Welcome to Upset Alert, a weekly column about a Saturday favorite liable to get knocked off by the underdog.
In Week 3, Missouri was picked to upset Georgia and fell one 4th-and-10 stop short of doing so. In Week 4, Florida was picked to continue its romp over Tennessee but blew it in amazing fashion, as the Vols mounted an incredible second-half comeback.
Here are three reasons why Georgia, the 3.5-point home underdog, can hand Tennessee its first loss on Saturday.
3. No Chubb? No problem
At this point, after he missed Wednesday’s practice, I’d be surprised if star Bulldogs tailback Nick Chubb played against Tennessee. Chubb is unquestionably the star, but Georgia has capable backs behind him to carry the load and take pressure off Jacob Eason. True freshman Brian Herrien (7.1 yards per carry) has been an immediate contributor. Fellow freshman Elijah Holyfield logged his first carries of the season against Ole Miss. And 1,000-yard rusher Sony Michel is returning to form after overcoming a broken arm.
It went overlooked in the admittedly ugly Ole Miss game, but Georgia’s offensive line showed collective improvement as run-blockers. The Vols have a middling run defense — opponents have crossed the 100-yard mark in three of the four games — and the continued absence of linebacker Darrin Kirkland Jr. certainly won’t help. The only way the Bulldogs win is by running effectively; that should happen in this matchup.
2. On the back end
Both teams’ secondaries looked vulnerable in Week 4. Ole Miss quarterback Chad Kelly torched Georgia, and Florida backup Austin Appleby nearly hit the 300-yard mark in his first Gators start. That led to some personnel shuffling in practice for both teams.
The Vols are starting true freshman Baylen Buchanan after junior Justin Martin got burned on a couple of deep balls. The Bulldogs yanked Juwuan Briscoe, who likewise got beaten Saturday, in favor of fellow sophomore DeAndre Baker, who has never started.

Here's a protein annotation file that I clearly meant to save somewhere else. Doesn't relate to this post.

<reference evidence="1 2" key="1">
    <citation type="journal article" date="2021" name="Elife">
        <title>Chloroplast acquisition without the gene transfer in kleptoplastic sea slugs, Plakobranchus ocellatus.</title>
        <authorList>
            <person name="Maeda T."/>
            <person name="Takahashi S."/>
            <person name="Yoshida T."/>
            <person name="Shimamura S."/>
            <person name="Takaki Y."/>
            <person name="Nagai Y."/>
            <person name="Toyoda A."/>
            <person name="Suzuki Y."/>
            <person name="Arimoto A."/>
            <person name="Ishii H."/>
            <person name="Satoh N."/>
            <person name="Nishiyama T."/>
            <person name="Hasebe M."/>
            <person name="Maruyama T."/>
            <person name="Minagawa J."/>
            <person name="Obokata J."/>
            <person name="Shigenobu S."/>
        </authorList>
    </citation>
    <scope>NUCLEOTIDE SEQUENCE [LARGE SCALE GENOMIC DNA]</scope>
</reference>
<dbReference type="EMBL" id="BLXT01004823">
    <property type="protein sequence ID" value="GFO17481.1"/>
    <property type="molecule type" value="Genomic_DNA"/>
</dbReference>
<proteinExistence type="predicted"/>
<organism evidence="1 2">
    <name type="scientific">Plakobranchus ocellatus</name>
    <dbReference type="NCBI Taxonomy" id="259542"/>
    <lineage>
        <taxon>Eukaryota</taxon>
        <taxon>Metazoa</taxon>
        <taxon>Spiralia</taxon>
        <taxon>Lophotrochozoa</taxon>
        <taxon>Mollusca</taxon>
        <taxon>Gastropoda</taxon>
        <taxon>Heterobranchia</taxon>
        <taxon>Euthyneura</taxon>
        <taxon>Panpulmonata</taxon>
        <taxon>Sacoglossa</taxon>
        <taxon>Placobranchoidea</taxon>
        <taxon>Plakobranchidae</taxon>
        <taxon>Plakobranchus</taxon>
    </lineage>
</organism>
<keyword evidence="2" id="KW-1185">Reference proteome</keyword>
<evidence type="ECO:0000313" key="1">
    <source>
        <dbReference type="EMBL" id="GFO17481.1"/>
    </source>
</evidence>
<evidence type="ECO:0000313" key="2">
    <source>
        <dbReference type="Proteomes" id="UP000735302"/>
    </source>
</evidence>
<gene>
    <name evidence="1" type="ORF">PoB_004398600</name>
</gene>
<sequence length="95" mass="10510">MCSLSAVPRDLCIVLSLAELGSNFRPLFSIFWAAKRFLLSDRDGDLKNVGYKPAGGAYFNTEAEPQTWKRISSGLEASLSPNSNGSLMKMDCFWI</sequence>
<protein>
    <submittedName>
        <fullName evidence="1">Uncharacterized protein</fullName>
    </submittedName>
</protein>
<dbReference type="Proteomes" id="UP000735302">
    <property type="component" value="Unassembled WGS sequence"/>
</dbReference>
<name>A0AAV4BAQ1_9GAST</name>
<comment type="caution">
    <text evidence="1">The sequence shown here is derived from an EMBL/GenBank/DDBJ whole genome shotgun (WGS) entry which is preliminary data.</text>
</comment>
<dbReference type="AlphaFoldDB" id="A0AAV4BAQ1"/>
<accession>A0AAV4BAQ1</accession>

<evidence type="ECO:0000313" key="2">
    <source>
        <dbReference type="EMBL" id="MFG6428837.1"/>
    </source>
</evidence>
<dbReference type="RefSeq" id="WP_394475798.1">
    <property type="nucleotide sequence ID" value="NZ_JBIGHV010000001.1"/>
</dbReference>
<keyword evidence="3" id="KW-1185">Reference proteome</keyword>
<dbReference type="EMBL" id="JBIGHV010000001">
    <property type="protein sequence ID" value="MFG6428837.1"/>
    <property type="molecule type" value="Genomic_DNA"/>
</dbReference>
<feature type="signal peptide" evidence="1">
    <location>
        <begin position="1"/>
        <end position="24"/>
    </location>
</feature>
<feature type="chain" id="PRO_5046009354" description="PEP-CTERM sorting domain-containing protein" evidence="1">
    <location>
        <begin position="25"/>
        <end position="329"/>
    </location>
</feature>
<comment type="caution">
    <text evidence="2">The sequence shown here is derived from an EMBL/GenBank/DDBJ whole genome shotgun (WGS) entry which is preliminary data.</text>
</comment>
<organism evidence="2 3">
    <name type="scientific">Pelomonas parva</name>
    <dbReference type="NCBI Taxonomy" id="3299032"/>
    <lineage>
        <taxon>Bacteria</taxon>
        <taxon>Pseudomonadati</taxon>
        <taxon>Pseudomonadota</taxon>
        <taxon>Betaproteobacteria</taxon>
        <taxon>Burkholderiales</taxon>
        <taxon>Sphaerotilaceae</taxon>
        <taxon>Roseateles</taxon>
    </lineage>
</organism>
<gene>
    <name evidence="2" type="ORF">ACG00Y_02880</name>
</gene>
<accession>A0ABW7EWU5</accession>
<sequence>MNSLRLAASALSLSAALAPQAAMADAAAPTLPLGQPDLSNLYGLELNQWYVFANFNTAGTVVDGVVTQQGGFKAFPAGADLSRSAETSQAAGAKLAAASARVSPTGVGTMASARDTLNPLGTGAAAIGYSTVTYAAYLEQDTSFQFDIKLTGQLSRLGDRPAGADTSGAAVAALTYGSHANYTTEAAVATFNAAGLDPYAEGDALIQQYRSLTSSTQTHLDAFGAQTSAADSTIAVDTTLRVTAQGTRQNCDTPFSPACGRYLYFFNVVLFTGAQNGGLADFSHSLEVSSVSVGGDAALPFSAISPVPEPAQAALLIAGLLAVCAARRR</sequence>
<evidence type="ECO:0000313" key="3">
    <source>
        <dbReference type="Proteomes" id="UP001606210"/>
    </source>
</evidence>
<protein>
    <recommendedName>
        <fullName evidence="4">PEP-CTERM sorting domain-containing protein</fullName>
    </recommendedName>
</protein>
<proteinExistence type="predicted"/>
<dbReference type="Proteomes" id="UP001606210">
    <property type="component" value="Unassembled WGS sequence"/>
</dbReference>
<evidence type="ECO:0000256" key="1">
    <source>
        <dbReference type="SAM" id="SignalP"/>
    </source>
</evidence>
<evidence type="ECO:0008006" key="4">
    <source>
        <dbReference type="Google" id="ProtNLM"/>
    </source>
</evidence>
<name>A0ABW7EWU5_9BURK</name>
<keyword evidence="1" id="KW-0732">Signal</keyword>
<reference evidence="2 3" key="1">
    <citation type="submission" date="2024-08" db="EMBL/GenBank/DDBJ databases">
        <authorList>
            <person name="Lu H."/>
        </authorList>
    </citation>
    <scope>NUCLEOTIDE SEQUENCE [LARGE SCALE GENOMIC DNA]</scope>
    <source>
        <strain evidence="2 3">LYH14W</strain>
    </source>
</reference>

Can Eason take advantage of a weak secondary? Can Georgia correct its own problems with another week of practice?
The key difference is the Bulldogs’ ball-hawking tendencies. They’ve picked off 6 passes to Tennessee’s 2 this season, and Josh Dobbs leads the SEC with 5 interceptions.
And if Appleby could hit the big play last week, well, you’d have to think Eason can make a few of his own. The lack of depth in the Vols secondary should give speedster Isaiah McKenzie some favorable matchups. McKenzie’s averaging 15 yards per catch, by the way.
1. Emotional letdown
This will be Tennessee’s first true road game of the season, a real test for a team that has yet to put together a full game. Week to week, quarter to quarter, you’re never really sure what you’re going to get from the 2016 Vols.
The Florida game was undoubtedly their biggest, with all of the smack talk and the SEC East implications, and now they have to go on the road and play a Georgia team that’s been stewing over last weekend’s Ole Miss beat-down.
Can we really rely on the Vols in this game? They’re 4-0, but three of those wins have come by 10 points or fewer. Tennessee hasn’t won a game in Athens since 2006. All season long, the Vols looked primed to crack under the pressure of their own expectations. It hasn’t happened yet, but they’ve come close.
Eventually, the fortune will dry up. With a huge win behind them and two big SEC West games in front of them, is there a more likely scenario for the Vols to lose focus than this?